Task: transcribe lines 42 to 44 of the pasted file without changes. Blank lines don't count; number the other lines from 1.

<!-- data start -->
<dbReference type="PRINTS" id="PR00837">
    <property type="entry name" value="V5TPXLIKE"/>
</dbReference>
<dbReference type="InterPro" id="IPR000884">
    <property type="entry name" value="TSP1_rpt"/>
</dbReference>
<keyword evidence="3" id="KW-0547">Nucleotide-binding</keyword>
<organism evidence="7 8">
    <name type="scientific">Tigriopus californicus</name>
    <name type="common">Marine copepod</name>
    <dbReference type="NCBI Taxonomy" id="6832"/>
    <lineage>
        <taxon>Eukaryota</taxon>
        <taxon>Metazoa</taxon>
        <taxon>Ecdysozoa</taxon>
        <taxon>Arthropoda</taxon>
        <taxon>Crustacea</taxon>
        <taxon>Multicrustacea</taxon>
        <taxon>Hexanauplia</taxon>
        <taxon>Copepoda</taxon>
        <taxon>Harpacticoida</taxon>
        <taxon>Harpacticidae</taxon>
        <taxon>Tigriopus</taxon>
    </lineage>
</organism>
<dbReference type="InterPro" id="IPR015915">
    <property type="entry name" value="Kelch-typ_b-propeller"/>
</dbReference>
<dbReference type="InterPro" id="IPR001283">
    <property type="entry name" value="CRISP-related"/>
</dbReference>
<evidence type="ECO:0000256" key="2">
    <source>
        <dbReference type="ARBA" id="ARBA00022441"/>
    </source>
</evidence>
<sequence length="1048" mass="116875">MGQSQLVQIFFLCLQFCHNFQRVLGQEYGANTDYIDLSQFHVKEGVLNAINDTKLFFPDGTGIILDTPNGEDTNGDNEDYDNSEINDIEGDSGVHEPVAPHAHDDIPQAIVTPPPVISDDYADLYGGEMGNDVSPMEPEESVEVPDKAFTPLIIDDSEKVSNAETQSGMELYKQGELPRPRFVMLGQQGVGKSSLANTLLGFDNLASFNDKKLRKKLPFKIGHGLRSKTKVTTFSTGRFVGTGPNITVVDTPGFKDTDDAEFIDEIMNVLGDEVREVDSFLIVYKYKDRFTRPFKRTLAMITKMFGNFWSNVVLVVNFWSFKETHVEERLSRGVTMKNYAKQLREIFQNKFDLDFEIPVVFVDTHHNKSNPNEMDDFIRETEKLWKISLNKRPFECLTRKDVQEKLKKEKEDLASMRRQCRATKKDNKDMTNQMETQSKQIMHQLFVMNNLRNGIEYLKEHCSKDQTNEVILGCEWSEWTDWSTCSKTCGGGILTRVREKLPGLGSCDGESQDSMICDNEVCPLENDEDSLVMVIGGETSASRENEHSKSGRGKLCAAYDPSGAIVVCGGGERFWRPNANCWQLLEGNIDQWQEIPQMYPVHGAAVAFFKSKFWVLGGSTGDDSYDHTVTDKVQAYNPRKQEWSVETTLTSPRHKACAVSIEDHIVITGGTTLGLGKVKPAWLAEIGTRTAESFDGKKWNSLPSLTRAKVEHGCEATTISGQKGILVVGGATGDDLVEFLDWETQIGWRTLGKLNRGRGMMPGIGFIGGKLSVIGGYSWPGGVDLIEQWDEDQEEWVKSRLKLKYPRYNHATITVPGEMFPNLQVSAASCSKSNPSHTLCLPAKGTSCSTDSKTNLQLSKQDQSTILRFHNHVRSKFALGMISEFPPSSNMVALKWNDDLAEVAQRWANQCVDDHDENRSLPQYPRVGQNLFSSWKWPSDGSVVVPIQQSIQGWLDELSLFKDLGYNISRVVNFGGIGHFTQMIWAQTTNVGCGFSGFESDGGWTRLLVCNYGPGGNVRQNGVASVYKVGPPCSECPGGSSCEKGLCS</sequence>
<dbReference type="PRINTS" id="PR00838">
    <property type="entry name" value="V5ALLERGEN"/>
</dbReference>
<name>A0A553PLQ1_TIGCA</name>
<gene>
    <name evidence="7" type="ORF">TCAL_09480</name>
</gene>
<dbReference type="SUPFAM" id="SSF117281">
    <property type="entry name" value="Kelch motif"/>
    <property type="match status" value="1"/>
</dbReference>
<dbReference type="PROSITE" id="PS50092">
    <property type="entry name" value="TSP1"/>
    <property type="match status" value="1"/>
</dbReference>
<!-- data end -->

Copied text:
<gene>
    <name evidence="7" type="ORF">TCAL_09480</name>
</gene>